Scientists have developed an innovative method to examine DNA traces in honey that may help with the early identification of health problems in a hive when a deadly new disease variant cuts a swathe through global populations.
The new test will be able to help identify potential diseases like the latest variant of the Deformed Wing Virus threatening bees, as well as mapping their interaction with other species and local botanical diversity.
Researchers at the Biomedical Sciences Research Center (BSRC) Alexander Fleming in Vari, Greece, invented a system called ‘direct-shotgun metagenomics’ which enables them to identify DNA fragments found in honey.
The scientists stress that their innovation avoids sacrificing the insect in the process of finding out more about potentially dangerous viruses and diseases.
Bees produce honey by regurgitating the nectar and pollen from the flowers they forage. Afterwards, they place it in the cells of their hive until enough water evaporates.
During this procedure, honey comes into contact with a variety of organisms. It, therefore, contains DNA from multiple species, also called environmental DNA (eDNA).
This type of DNA originates from foraged plants, gut bacteria of bees and potential hive pathogens such as the varroa mite.
The scientists at the BSRC Alexander Fleming analyzed several samples of honey from an apiary hive in a typical Mediterranean landscape. They identified more than 40 species of plants that reflect all the botanical diversity surrounding the hives.
Study author Anastasios Galanis underlined that a better understanding of bees’ interactions with other species would help in identifying risk periods and zones for bees.
Galanis said: “This is extremely important in rural and agricultural environments where species interactions influence the productivity of crops.”
The scientist pointed out that the production of a lot of our daily food supply depends on the activity of bees and the condition of their environment.
The BSRC researchers were able to monitor the variability of bee diets throughout the year. Their new method also enabled them to determine bees’ microbiota in a non-invasive way. Furthermore, the scientists were able to identify pathogenic species such as the varroa mite.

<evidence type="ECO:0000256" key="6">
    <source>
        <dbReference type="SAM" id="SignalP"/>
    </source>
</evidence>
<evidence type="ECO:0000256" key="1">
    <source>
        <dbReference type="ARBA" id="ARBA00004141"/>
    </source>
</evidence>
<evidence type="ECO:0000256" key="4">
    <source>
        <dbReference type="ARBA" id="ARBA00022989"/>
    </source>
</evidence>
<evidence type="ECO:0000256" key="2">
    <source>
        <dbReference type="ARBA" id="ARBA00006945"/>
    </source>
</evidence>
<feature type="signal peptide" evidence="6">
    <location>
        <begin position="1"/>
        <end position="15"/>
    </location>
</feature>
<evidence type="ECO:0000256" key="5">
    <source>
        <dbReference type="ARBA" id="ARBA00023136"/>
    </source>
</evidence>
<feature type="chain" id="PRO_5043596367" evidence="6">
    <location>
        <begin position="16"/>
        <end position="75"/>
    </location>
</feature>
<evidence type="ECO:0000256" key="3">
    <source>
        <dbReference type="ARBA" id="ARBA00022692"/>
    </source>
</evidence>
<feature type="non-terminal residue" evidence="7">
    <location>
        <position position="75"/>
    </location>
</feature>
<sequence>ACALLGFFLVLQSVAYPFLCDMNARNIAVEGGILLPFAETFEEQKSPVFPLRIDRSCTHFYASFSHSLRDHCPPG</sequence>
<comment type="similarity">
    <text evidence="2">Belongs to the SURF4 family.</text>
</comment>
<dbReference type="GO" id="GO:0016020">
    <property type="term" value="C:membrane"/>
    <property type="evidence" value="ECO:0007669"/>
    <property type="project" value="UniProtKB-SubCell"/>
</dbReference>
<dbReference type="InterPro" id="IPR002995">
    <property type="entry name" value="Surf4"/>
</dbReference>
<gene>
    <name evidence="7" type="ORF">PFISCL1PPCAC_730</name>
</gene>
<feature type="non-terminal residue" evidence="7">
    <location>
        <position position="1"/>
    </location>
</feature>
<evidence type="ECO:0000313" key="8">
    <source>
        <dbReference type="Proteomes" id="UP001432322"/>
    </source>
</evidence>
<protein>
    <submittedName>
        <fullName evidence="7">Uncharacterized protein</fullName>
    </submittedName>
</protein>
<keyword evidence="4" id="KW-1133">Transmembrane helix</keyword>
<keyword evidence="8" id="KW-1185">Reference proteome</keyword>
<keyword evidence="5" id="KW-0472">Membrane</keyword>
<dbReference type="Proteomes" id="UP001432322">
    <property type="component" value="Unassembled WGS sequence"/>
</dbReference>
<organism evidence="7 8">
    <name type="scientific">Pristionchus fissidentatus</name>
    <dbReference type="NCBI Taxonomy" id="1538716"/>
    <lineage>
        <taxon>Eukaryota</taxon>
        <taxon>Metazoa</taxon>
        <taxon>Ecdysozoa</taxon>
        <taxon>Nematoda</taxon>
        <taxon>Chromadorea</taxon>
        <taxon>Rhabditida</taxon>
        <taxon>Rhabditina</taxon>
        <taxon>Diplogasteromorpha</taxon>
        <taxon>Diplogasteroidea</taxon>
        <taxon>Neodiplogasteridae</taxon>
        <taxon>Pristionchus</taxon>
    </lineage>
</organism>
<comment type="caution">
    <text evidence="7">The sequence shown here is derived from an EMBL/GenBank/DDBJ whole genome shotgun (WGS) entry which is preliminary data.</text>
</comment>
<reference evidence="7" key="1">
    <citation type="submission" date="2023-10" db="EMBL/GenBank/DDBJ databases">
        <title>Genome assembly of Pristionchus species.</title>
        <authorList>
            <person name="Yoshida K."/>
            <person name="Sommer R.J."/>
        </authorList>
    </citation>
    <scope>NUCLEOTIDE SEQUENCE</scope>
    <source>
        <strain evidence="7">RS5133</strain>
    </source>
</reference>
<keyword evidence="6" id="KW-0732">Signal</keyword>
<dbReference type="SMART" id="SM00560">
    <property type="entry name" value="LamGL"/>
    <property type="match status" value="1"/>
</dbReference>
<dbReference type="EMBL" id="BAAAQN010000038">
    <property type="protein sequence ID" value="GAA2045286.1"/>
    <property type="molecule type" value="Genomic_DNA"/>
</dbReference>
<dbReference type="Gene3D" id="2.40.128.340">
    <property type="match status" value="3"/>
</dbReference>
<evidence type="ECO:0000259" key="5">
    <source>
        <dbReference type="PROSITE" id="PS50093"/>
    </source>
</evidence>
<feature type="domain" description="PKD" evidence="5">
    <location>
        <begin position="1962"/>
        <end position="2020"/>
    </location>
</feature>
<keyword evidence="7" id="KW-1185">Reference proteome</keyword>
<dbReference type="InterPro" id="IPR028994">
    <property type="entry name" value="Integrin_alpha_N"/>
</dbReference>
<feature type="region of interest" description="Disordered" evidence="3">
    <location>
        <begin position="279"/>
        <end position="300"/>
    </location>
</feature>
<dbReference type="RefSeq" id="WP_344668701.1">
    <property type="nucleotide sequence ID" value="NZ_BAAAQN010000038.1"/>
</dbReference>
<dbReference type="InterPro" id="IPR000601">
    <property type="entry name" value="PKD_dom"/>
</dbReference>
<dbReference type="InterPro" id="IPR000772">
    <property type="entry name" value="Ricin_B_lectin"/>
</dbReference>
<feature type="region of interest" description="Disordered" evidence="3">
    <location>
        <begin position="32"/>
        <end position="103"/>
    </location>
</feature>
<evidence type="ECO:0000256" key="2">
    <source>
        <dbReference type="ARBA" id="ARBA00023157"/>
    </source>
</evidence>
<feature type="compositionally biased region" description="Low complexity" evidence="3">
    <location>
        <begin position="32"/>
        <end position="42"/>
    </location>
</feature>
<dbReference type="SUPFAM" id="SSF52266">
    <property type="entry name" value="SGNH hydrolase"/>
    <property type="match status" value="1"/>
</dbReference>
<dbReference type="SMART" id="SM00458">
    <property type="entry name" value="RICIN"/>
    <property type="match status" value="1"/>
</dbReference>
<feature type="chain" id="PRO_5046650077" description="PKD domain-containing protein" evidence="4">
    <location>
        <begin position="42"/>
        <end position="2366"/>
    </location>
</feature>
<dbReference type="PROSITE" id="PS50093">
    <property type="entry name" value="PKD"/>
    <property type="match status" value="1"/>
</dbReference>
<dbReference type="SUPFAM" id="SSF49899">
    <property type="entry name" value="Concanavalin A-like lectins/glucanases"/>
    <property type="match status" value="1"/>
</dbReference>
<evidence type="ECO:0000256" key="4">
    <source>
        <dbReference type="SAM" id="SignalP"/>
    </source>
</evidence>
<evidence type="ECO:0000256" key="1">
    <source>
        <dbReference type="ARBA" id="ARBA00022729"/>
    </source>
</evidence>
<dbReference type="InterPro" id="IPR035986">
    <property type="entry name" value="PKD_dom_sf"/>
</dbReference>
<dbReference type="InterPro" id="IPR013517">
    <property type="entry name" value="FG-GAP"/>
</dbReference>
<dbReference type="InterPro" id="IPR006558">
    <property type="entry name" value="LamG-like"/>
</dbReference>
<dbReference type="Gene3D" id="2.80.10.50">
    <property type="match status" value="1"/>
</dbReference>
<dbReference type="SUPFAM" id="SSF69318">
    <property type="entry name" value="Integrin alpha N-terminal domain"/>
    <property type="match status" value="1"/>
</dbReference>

The Greek study is still at an exploratory stage. However, the BSRC team of scientists thinks that this type of examination could eventually be used to monitor and anticipate diseases and pathogens in large-scale studies.
Study leader Dr. Solenn Patalano said: “Like the human gut microbiome, the gut microbiome of the bee is an important element of their health.
“We already know that environmental stressors, such as pesticides, can seriously damage gut microbial communities and increase the risk of bee diseases. But how this works remains largely unknown.”
Patalano said that their new procedure would allow the study of gut microbiome variation without the need of sacrificing the bees.
She underlined: “If we want to ensure ecosystem services such as fruit and vegetable pollination while maintaining species biodiversity, we also need to safeguard bee health.
“Our challenge is to build biomonitoring strategies in order to identify the fittest ecological niches for all pollinators.”
Honey bees are social flying insects known for their construction of perennial colonial nests from wax, the large size of their colonies, and surplus production and storage of honey.
The varroa mite, excessive usage of insecticides, construction projects, and one-crop agriculture are considered the major threats to the existence of honey bees.
The BSRC study follows a renowned scientist’s warning over a potential global threat to bees.
Professor Robert Paxton of Martin Luther University in the German city of Halle, Lower Saxony, said that the latest variant of the Deformed Wing Virus has the potential to wipe out honey-bee populations all over the world.
Paxton called the virus the “biggest threat to honey bees right now.”
The virus variant is spread by varroa mites. It causes serious damage to the insects’ wings before eventually killing them.
The BSRC Alexander Fleming is a non-profit biomedical research organization.
Founded in 1998, it is named after Scottish microbiologist Sir Alexander Fleming (1881–1955) and his widow, Greek-born physician and human rights activist Amalia Lady Fleming (1912–1986).
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